Middle Kingdom birth tusks, and an enigmatic coffin in Turin: troubling authenticity – Stephen Quirke
Birth tusks are distinctive objects of Middle Kingdom sacred art, formed by removing the rough outer layer of a hippopotamus tusk, and cutting back one half to produce a smooth shining tusk in profile. Over seventy examples are documented from excavations since 1860 in Egypt, Nubia and the Levant. A hundred more are known to have been purchased up to 1973, including modern imitations already in 1888. Most bear a procession of divine figures, and inscriptions on a few invoke their protection for women and children. The Egyptologists James Breasted and Flinders Petrie published two unprovenanced tusks bearing figures that are in an otherwise unparalleled style, and might be modern additions. However, a visit to Turin revealed equally disconcerting figures on an enigmatic coffin on display in the Museo Egizio. Confirmation of authenticity? or again the mark of a modern hand? Depending on the answer, these three objects may extend and change our picture of one unique window on the past. In this paper Stephen Quirke seeks to understand the birth tusks as an object type, and then grapples with the curatorial dilemma: how to incorporate into our research and display the unprovenanced museum artefacts without parallel from excavations. Is their story a tale of ancient Egyptian or of modern dreams?
Stephen Quirke studied Egyptology at the University of Cambridge, specialising in hieratic writing of the Middle Kingdom with a focus on social history. He worked for nine years as curator in the Department of Egyptian Antiquities at the British Museum, before moving to University College London to become Curator at the Petrie Museum of Egyptian Archaeology. Since 2013 he has worked as a teacher in the Institute of Archaeology at UCL. His publications include, with Mark Collier The UCL Lahun Papyri (2002-2006), Hidden Hands: Egyptian Workforces in Petrie Excavation Archives, 1880–1924 (2010), Exploring Religion in Ancient Egypt (2014) and Birth tusks: the armoury of health in context - Egypt 1800 BC (2016). He is currently working on a study of the thousands of purchases in Egypt by the archaeologist Flinders Petrie from the 1880s to the 1920s.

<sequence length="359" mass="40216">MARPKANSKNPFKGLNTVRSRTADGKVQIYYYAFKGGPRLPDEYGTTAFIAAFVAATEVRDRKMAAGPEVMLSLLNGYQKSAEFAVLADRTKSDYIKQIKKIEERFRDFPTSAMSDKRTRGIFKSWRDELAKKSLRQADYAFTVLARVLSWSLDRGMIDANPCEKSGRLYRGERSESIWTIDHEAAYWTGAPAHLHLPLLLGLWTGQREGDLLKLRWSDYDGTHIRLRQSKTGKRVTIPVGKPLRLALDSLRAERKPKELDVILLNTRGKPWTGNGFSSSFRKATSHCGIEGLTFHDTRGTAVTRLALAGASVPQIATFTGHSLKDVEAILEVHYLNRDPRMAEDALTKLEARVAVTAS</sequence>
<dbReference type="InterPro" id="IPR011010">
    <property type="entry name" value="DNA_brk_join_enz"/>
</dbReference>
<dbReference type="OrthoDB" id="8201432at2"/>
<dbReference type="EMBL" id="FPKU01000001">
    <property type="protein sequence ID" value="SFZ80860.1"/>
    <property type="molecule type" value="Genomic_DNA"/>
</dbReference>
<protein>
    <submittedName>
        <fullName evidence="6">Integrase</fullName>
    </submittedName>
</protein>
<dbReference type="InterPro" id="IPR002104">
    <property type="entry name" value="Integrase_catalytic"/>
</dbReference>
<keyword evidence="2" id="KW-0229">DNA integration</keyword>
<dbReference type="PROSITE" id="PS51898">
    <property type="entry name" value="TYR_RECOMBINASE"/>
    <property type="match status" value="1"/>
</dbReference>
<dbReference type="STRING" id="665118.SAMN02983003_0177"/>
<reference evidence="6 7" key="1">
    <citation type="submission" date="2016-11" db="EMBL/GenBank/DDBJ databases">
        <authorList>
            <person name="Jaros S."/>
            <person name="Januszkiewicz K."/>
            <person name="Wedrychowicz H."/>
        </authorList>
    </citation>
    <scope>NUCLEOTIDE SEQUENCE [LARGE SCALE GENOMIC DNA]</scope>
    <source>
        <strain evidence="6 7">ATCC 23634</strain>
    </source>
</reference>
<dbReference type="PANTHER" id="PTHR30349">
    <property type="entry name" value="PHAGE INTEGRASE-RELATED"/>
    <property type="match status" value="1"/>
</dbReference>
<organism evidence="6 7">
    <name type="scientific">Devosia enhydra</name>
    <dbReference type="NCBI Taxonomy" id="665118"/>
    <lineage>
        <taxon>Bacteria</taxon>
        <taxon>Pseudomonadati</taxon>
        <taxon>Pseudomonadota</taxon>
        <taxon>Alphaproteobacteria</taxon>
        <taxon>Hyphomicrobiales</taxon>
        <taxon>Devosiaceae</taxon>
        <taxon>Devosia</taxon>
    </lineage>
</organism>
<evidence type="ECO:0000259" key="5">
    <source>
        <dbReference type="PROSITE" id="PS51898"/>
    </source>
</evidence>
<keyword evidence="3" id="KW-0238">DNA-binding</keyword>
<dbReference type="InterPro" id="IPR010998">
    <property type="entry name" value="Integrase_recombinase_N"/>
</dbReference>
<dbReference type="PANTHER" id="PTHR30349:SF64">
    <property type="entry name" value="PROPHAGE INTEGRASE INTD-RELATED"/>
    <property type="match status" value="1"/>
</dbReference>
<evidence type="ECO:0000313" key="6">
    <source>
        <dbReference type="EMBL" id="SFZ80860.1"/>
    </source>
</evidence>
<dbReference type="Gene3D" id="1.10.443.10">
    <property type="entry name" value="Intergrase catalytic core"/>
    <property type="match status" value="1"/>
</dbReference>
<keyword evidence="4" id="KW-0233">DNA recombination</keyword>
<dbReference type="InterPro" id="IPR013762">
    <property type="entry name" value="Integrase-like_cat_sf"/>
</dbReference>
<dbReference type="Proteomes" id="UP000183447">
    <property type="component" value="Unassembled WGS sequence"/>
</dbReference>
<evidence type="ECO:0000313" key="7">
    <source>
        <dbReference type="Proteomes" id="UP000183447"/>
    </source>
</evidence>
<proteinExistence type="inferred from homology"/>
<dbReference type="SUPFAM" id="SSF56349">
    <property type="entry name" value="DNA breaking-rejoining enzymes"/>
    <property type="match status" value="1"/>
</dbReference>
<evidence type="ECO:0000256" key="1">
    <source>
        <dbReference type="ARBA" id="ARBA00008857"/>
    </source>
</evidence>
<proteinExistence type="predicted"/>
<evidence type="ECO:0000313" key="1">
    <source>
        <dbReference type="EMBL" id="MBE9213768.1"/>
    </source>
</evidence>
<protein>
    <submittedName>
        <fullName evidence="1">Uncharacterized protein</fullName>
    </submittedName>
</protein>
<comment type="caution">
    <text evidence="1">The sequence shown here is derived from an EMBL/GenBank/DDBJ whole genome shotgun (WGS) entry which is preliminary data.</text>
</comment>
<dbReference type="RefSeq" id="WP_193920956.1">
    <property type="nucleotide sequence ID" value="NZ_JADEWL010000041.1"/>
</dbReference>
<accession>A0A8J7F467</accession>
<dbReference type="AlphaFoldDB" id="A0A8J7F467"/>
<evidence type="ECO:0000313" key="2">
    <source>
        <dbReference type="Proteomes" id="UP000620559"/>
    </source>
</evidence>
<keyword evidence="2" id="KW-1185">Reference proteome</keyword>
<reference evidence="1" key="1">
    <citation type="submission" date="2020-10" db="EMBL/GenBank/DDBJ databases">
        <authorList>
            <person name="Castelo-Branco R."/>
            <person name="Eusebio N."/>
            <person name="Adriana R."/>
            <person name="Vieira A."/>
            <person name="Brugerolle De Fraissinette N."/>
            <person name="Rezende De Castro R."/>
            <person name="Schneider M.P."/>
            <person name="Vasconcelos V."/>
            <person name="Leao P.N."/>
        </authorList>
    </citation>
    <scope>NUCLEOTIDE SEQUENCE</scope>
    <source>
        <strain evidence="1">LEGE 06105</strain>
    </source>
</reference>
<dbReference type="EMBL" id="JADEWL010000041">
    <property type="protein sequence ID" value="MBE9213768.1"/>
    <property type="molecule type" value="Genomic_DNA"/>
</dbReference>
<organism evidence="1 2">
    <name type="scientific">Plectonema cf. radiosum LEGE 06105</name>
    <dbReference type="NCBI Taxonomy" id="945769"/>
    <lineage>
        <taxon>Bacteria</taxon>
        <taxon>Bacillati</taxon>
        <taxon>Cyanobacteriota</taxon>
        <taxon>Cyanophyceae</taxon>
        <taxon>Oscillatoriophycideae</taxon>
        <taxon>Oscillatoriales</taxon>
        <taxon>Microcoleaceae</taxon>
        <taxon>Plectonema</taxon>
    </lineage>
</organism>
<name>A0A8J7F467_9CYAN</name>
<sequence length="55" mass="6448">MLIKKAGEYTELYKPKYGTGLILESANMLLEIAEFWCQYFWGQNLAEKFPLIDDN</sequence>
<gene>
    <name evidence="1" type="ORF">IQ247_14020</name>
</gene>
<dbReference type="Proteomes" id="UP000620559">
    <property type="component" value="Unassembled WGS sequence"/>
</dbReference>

The event will be held in English and will be introduced by Christian Greco, Director of the Museo Egizio.
It will be broadcast via streaming on the Museum's Facebook page and Youtube channel.